In 630, the Khuzā'ah were attacked by the Banū Bakr, allies of the Quraysh. Since the Khuzā'ah had recently formed an alliance with Muḥammad ( referred to in the Qur'an, this attack constituted a breach of the Treaty of Ḥudaybīyah of 628, that had brought about a truce between the Muslims and the Quraish and forbade hostilities between the two groups and their respective allies. This led to the conquest of Mecca by the Muslim armies, which occurred without a battle.
Connection with the genealogy of MuḥammadEdit
The genealogy of Muhammad is connected to that of Khuzā’ah in two ways: firstly by way of his third great grandfather ‘Abd Manāf bin Qusay; and also through his marriage to the ‘Mother of the Believers’ Juwayrīyah, daughter of al-Ḥārith al-Khuzā’ī.
Role in the conquest of MeccaEdit
At the time of the Truce of Ḥudaybiyah one of the conditions set down was: ”Whoever wishes to enter into an agreement with Muhammad and into his covenant then he should enter it; and whoever wishes to enter into an agreement with the Quraysh and into their covenant then he should enter it.” And Khuzā’ah leaped up with enthusiasm, saying: “We are in agreement with Muḥamamd and in his covenant!” While the Banū al-Di’l bin Bakr jumped up saying: “We are in agreement with the Quraysh and in their covenant!”
Quraysh break the truceEdit
Now while the truce was still holding the Banū al-Di’l bin Bakr took advantage of it, and wanted to take blood revenge from Khuzā’ah for something that had happened in the Pre-Islamic period; they surprised them at a watering hole belonging to Khuzā’ah at al-Watīr to the south of Mecca, and they killed twenty of their men. They were helped in this attack by Quraysh who supplied men and weapons; and Khuzā'ah were driven into the Sacred Territory (Ḥaram), where they were unable to continue fighting.
Khuzā’ah seeks the aid of MuḥammadEdit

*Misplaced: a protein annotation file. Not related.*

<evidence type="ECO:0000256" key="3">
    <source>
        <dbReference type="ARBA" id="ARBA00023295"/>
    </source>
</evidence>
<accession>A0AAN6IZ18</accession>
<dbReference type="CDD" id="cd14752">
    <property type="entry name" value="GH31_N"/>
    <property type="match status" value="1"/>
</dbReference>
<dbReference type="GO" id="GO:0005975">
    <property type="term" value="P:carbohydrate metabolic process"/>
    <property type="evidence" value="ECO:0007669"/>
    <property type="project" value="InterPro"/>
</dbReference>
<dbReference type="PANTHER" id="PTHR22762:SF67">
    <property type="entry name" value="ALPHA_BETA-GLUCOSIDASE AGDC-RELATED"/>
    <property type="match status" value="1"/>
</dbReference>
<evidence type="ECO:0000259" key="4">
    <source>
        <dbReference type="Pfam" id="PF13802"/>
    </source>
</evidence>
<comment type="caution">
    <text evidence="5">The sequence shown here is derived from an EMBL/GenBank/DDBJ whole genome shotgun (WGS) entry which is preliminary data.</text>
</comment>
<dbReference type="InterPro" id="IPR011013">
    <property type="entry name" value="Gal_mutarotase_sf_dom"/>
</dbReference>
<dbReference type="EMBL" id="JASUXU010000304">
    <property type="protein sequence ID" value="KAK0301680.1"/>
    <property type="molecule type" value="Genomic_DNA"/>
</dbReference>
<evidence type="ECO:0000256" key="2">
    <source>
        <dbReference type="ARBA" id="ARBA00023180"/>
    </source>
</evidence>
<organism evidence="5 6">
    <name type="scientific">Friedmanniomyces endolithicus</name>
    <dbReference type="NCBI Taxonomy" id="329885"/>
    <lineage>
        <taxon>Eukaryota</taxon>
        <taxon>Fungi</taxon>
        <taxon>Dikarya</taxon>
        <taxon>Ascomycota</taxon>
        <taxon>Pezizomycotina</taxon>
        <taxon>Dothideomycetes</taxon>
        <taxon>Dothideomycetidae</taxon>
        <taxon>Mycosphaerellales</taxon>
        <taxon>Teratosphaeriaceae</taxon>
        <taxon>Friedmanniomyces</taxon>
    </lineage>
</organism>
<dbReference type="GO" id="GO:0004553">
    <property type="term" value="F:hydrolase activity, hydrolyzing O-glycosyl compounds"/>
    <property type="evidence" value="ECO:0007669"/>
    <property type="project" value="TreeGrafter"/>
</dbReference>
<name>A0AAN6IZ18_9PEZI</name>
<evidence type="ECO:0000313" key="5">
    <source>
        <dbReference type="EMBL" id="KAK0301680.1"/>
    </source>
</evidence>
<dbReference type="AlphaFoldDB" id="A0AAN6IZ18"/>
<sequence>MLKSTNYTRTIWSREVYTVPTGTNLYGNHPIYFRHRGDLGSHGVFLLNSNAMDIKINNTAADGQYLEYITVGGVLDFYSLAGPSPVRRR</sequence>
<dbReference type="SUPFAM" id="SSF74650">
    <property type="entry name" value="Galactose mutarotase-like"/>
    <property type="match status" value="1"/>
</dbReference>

‘Amr bin Sālim al-Khuzā’ī set out with forty mounted men of Khuzā’ah to go to Muḥammad in order to tell him what had happened to them. And when Muhammad was among the people in the mosque, ‘Amr recited a poem to him about the agreements and affiliations between them and Khuzā'ah.
Muḥammad assists Khuzā’ah and conquers MeccaEdit
Then Muḥammad said: “You have our help, O ‘Amr ibn Sālim!” And he looked towards a cloud in the sky, saying: “This will make the victory of the Banū Ka’b easy!”
Nawfil ibn Mu’āwiyah al-Di’lī al-Kinānī apologized for his people saying: “The riders are lying to you.” But Muḥammad said: “Never mind about the riders. We have nobody, whether close relatives or not close, in Tihāmah who has been better with us than Khuzā’ah!” Then he continued: “I would not receive succor if I failed to assist Banū Ka’b from the very thing in which I need help.” Muḥammad gathered the army of the Muslims and they went to Mecca and conquered it. This was towards the end of January 630 CE (8 AH).
Many descendants of the tribe still live in their original homeland, in the Kingdom of Saudi Arabia, but smaller numbers of the tribe live in some other countries, such as Palestine, Iraq, Qatar, Bahrain and Jordan.
In Saudi ArabiaEdit
- Khuzā’ah in the Holy city of Mecca: in Wādī Fāṭimah and what used to be known as Wādī Ẓahrān):
- Dhawī al-Mafraḥ
- Dhawī al-Harazi
- Dhawī Maddah
- Dhawī Mahdī
- Dhawī Ḥāmid
- Dhawī Muḥammad
- Khuzā’ah of the open country (Wādī Malkān)
- Al-Talḥah, and they are subdivided into:
- Āl Sirāj
- Āl ‘Awwāḑ (al-Maṭrān and Āl Turkī)
- (Āl Radād) al-Sawālimah
- Āl Mash’āb (and they are the sons of ibn Sadaqah)
- Āl bin Rashīd
- Al-Shimārīn, and they are divided into:
- Āl Ghaṭaysh
- Āl Mubārak (among them are Āl Marzūq)
- Āl ‘Awād
- Āl ‘Āyad
- Āl ‘Alī (al-Ghuraybah)
- Khuzā’ah of the Sea (Baḥrah)